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Did going to your child’s First game of the season end in injury?

If you’re the parent of a Georgia high school or college athlete, you’ve likely been busy washing uniforms, shopping for cleats and otherwise getting ready for this year’s sports seasons. From cross country running and soccer to basketball and volleyball, cheering on your favorite local teams is a lot of fun and a nice way to bring families and communities together. When a particular sporting event draws a large crowd, there may be increased safety risks involved.

In fact, just walking from your car to a gymnasium entrance can be a life-threatening experience. You may be one of many parents who are pushing a younger child in a stroller or are walking with grandparents or other relatives who have come to see your son or daughter play. Sometimes, if a school parking lot is filled to capacity, you may even have to park a block or two away. As a pedestrian, you are at risk for injury.

Ways to stay as safe as possible

Any time you’re traveling by foot, it’s imperative you remain cautious and alert to your surroundings, especially if there’s moving traffic in the area. The following list includes tips for pedestrian safety that may help you avoid injury:

  • Even though you may want to get to your child’s school as swiftly as possible to secure a good seat in the bleachers, it’s always best to use marked cross-ways and intersections with pedestrian traffic signals to get from one side of a road to the other.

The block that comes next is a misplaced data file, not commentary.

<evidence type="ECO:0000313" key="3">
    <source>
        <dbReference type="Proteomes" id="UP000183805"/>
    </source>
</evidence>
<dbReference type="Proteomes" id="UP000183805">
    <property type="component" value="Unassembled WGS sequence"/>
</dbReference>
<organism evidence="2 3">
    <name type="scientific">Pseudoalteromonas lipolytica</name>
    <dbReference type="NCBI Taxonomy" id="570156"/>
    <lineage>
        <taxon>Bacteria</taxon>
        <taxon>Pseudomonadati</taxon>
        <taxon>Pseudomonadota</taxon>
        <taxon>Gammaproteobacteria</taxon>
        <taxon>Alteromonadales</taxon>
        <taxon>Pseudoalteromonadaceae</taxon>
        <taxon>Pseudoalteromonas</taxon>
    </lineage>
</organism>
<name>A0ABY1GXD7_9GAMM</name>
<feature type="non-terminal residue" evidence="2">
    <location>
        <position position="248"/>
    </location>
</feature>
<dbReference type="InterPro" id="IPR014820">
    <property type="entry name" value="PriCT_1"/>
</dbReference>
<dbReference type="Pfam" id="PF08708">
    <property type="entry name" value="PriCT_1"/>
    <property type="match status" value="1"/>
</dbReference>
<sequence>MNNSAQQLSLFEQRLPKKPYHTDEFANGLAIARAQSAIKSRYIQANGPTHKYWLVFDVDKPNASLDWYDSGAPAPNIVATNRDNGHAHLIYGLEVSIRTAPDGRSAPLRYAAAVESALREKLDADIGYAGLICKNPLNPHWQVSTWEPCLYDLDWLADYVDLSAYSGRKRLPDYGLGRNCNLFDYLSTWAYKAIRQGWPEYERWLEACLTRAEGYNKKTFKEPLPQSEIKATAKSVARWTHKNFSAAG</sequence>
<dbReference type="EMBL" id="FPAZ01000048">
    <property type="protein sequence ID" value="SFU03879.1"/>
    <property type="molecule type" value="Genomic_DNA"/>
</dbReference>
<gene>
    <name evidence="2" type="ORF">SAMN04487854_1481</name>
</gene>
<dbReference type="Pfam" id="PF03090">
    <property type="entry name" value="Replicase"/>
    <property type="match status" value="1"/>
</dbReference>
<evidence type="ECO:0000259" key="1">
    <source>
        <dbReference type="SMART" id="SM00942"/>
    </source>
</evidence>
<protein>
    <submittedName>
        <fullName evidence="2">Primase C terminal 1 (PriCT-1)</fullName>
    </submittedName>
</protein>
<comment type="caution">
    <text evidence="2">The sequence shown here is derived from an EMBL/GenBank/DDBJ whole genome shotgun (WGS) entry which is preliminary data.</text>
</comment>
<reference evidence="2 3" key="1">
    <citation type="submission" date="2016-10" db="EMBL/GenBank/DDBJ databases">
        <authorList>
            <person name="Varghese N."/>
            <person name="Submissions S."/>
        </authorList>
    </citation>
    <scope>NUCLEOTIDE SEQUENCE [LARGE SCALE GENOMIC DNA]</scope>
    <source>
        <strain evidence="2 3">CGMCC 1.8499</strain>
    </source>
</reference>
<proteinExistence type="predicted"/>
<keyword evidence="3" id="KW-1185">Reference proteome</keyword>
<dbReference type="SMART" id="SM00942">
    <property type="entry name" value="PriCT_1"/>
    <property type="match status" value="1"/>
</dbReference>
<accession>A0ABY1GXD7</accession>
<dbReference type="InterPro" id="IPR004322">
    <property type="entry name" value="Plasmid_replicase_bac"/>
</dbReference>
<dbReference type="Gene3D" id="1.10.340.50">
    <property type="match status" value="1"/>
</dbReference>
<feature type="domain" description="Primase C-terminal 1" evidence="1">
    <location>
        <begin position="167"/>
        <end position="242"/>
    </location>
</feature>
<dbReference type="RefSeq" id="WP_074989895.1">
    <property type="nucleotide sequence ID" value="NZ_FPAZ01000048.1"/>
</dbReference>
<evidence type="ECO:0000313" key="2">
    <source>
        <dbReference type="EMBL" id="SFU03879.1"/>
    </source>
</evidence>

• It may be tempting to walk in the street, especially if there aren’t many cars around at the time; however, if a sidewalk is available, it’s always safest to use it.
  • Numerous are the memes and videos on social network sites showing pedestrians falling into ditches, bumping into stationary objects or suffering other injuries while walking and looking down at hand-held electronic devices. If you’re walking anywhere, it’s wise to keep your eyes on the path in front of you and the surrounding areas.

If you are pushing a small child in a stroller or holding hands with one or more young children as you walk, you are obviously responsible for the safety of any minor who happens to be in your care at the time. If a child has a scooter or bicycle, it’s best not to allow him or her to use it while crossing a street. Instead, risk of injury decreases if you manually push such vehicles across the road.

You never know when a nearby motorist is going to run a red light or fail to adhere to a stop sign. If a car hits you or your child when you’re walking across the road, on a sidewalk or in a parking lot, the losses you suffer may be substantial. Injuries from pedestrian accidents are often quite serious. Following such accidents, many Georgia pedestrian victims seek recovery for their losses by filing claims in civil court.

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